One foot in front of the other, my sisters. One foot in front of the other.

I’ll be there right beside you, every step of the way.



Know your history. Know her story. Seek out Audre, Alice, MayaGloria – seek out all the incredible women who speak bone deep, beautiful truths. Then go tell your own story, loud, clear and proud. Your voice has never been more needed in this world.

Each time a woman stands up for herself, without knowing it possibly, without claiming it, she stands up for all women. ~ Maya Angelou


Dear –

Dear -,

The thing is, I don’t exactly know who I’m writing to here. That dash, it represents the cliff my thoughts sit at the edge of, the screeching halt of my words. The fear, perhaps, that if I let my words topple over today, friendships, peace, will be ruined in the fall. My reputation too, as someone nice. Reasonable. A delight.

I got called that the other day by a bigot. I loved him, and I wanted to cry.

When did you become so angry?

Someone asked me that too, another, other day this week. And I wanted to say, I’ve never not been angry, you fool. Have you never really known me at all?

Mostly, I wanted to cry.

So this letter. The fashion made of an open ‘Dear -’. But exactly who is my Dear today? What do I most want to say?

Perhaps – I’m writing to election morning. A mourning. You should have seen me that day! Jet-lagged, awake since 4am. I can’t stop crying! I messaged that phrase all over the world, watching women put stickers on Susan B A’s grave, reading story after daughter’s story on the miracle that is Pantsuit Nation. All the while thinking – here’s the thing, the secret thing – that perhaps I could do that, too. Bring a child into this world I’ve been waiting for.

I can’t.

And so. Maybe I’m writing to election night instead. The sun and the numbers sinking. One of the worst nights of my life so far. Being the one who had to say she can’t win. I’m so sorry. Over and over.

It’s over.

I can’t.

A friend sobbing down the phone. Messages from another, terrified, so raw, so painful, so possible in this new reality that I broke apart. I don’t remember much more from there, from that heart-punching, dizzying point of her pain. Though my phone and Facebook records tell me I raged in a way I’ve never raged before.

I feel sure you will see that again.

She said, never stop believing that fighting for what’s right is worth it. So maybe this letter should go to HRC instead. To Hillz. My Her.

I’ve always been with you, Madam President.

I heard you say at your campaign launch, quiet, private, in Eleanor’s ear – we’re going to get there. It’s going to be long and hard, but we’ll get there. And I believed you. I do believe you. I didn’t know what to say then, and now – … and now. I’m so sorry. I believe you. Know this. You changed my life. Over and over and over.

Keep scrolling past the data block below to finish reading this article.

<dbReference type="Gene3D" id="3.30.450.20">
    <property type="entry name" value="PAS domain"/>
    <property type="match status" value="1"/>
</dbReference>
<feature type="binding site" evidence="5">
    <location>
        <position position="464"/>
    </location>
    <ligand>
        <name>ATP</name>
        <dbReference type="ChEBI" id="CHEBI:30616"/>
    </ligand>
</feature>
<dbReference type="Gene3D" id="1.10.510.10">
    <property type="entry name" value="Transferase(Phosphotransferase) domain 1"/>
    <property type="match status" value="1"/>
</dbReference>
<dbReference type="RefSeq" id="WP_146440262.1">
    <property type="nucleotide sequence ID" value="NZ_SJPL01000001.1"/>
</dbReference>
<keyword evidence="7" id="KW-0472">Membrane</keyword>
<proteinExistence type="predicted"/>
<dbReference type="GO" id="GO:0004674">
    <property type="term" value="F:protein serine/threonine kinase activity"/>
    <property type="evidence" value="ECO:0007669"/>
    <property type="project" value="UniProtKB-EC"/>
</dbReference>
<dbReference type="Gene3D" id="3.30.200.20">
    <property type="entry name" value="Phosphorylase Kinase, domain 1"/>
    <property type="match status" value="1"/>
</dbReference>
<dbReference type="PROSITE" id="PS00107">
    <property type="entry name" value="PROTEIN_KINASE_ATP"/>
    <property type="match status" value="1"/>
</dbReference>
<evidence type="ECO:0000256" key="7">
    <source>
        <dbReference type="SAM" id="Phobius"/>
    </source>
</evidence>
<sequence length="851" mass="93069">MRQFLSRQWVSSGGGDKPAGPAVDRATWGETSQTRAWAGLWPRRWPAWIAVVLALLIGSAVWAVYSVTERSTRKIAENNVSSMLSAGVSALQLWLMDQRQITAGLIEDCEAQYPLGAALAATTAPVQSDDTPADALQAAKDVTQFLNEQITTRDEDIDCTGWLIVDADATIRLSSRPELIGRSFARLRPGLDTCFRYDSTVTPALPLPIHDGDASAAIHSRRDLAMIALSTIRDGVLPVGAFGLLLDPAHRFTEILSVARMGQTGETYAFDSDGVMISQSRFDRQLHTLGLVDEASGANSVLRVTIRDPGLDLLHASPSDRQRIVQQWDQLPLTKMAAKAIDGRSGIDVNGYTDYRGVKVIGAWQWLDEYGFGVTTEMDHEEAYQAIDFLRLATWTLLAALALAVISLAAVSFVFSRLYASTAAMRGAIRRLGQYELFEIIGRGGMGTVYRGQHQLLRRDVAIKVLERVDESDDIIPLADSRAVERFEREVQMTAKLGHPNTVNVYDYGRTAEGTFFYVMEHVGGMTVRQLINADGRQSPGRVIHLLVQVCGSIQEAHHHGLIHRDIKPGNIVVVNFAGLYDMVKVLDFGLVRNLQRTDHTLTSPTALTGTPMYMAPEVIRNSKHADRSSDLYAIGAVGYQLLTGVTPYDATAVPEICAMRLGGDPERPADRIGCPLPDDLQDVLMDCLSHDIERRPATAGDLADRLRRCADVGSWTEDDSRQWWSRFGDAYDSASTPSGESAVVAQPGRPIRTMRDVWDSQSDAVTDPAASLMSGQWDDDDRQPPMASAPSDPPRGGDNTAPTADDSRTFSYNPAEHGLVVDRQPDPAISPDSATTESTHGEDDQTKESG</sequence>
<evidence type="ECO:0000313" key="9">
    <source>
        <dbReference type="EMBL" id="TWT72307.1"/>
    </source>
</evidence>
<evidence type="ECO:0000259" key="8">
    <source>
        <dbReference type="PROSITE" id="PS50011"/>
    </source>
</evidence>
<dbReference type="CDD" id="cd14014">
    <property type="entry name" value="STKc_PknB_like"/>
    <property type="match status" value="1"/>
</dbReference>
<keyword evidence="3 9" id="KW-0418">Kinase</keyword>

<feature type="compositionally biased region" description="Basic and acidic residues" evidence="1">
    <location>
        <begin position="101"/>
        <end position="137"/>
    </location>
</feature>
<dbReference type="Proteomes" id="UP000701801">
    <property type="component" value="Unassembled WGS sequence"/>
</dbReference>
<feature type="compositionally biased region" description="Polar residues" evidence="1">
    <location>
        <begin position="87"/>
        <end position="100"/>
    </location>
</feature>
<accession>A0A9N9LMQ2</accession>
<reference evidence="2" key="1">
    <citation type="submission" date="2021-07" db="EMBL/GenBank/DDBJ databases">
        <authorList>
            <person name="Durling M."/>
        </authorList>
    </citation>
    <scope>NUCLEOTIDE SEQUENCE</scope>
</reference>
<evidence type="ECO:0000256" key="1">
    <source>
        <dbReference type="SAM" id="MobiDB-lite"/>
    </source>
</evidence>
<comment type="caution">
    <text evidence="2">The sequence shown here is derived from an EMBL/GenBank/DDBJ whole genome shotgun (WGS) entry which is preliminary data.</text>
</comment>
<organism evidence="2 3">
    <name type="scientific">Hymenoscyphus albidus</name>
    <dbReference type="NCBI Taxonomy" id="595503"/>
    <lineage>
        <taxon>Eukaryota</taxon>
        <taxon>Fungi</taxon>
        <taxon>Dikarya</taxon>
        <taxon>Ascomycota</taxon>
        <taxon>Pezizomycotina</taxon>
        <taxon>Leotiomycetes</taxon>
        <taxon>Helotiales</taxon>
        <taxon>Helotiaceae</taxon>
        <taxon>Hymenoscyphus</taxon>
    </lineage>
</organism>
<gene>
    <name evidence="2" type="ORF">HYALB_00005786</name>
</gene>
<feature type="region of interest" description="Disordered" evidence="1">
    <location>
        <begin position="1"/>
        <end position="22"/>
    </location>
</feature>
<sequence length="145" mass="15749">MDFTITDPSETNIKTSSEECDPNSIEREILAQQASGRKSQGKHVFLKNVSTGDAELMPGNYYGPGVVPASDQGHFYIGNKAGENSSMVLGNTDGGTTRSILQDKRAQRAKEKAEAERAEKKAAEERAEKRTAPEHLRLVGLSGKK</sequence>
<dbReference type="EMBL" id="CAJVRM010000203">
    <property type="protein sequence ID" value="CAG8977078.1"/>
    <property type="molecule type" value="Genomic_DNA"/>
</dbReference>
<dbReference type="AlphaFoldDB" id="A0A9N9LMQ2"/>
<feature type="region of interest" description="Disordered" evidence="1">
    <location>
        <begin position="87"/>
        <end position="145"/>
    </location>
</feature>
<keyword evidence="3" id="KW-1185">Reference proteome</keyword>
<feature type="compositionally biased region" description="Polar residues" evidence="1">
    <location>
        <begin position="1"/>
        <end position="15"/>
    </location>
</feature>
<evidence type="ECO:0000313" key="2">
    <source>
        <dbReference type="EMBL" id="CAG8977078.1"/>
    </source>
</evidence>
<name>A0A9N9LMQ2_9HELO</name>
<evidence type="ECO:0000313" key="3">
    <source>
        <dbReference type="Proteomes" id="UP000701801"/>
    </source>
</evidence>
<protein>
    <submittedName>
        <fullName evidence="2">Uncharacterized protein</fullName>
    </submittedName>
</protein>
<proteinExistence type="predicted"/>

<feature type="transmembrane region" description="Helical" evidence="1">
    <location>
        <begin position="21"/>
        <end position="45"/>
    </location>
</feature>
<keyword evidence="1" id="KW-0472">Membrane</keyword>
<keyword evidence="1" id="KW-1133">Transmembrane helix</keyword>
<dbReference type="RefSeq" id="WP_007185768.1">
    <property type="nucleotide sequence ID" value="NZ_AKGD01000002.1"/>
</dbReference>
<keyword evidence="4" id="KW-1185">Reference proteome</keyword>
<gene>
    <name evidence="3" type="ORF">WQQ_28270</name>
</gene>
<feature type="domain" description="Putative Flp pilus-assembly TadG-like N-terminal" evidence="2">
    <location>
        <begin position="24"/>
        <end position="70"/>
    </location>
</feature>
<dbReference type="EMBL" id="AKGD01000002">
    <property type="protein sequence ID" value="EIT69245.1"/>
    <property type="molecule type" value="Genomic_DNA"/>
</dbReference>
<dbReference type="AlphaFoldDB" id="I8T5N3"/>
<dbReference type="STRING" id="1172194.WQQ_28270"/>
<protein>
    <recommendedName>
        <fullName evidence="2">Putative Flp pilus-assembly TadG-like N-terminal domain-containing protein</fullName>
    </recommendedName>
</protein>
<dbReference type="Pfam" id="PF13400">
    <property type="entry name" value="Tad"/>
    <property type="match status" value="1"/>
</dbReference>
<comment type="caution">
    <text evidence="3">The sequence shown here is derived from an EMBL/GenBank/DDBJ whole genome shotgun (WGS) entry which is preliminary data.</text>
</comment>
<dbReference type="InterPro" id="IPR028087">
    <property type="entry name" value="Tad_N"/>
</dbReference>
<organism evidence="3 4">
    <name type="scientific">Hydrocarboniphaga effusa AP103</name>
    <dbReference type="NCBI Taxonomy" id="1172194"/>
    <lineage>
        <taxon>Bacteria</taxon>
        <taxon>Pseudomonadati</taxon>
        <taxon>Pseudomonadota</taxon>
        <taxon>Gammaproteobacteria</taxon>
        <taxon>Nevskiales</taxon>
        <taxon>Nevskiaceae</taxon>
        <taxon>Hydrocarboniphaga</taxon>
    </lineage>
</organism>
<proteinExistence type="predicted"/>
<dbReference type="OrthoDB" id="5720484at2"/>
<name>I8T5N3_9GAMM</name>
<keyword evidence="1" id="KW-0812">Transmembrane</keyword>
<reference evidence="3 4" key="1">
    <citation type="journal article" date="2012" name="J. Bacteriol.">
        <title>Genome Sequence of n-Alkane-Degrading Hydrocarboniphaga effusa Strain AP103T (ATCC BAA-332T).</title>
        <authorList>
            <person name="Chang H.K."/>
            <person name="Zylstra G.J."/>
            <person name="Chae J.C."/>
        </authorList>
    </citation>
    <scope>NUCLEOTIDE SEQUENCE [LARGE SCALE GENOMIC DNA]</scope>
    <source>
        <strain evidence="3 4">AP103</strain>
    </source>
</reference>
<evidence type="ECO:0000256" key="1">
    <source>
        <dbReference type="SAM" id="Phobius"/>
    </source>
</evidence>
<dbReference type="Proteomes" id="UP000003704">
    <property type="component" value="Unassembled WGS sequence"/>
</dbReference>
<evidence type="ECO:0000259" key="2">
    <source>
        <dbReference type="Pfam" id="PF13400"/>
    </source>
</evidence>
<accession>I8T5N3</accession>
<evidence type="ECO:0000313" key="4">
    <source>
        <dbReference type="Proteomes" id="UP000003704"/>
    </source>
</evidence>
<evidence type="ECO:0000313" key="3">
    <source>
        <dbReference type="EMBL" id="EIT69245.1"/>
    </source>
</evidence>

You changed my life. I should have said.

It isn’t over, by the way.

I could write the rest of this letter to 15 year old me, I suppose. Whole books are dedicated to that particular self, after-all. As if she (or he) is somehow separate to who you are now, to what you now know. But I’m not separate to that 15 year old me at all. I am her. I am now. Less and more and just the same as I was at the age that I ‘met’ her.

The way she kept her name. The things she knew and did and said and was. The way he looked at her. The – ahhhhhhhhhhh.

Hillary Clinton and Bill Clinton

Image credit: Harry Benson, 1992

I kept this picture in a shoebox under my bed back then. It said something I couldn’t quite understand – but would.

And do.

You were desired for your brilliant mind, HRC. And you desired that brilliance in return.

I’ve always been with you. I’ve always been there.

And now I’m crying again.

So maybe this letter goes out to anyone who knows what this means. To every single one of you who reached out to me this week, with your love and your fear and your anger and sadness. With your LOVE most of all. We lit up the whole world, you know that? I could make constellations with the map of you and you and you and you coming together. I love you. I could not ever say how very much, and so –

I think I might be writing to the people who didn’t. To the ones who broke my heart by staying silent so long that I knew. I know. A thousand words typed out to ask – and I’ve deleted every single question. But still. I know. I knew.

I know.

Things are so very, very broken between us. And I’m not the (whiny, safe space) one who has to repair them.

This used to be my home.

It’s not. Right? Right. Turns out, I’m mostly writing to you, my dear America. To your beautiful, to your spacious skies and your closing borders. Our land of – what, now exactly is it? Free and brave? Not so. Not now. I’ve loved you deeply since I was five years old. I’ve studied your government, your history, and your people. I’ve believed in you my whole damn life.

And I don’t believe you anymore.

America. My dear, dear America.

Dear America. What have you done?


“And then I explain to him how naïve we were, that the world did know and remained silent. And that is why I swore never to be silent whenever wherever human beings endure suffering and humiliation. We must take sides. Neutrality helps the oppressor, never the victim. Silence encourages the tormentor, never the tormented. Sometimes we must interfere. When human lives are endangered, when human dignity is in jeopardy, national borders and sensitivities become irrelevant. Wherever men and women are persecuted because of their race, religion, or political views, that place must – at that moment – become the center of the universe.” ~ Eli Wiesel, Nobel Prize Speech, 1986

And this to close it out. My words could never come close to this. I’m With Her:

With love and directed anger. Now find your team and get to work xxx

You are the maker of manners (why I won’t be voting for Barack Obama on Tuesday)

This is what a feminist looks like - Barack ObamaI won’t be voting for Barack Obama on Tuesday. Mine is a vote he cannot have. Not because I will cast my vote for the right, however. I won’t be voting for a simple and defining reason: I cannot vote at all. Honorary American though I may be, and a yellow-dog Democrat to boot, I don’t have the papers or the legal status to prove it.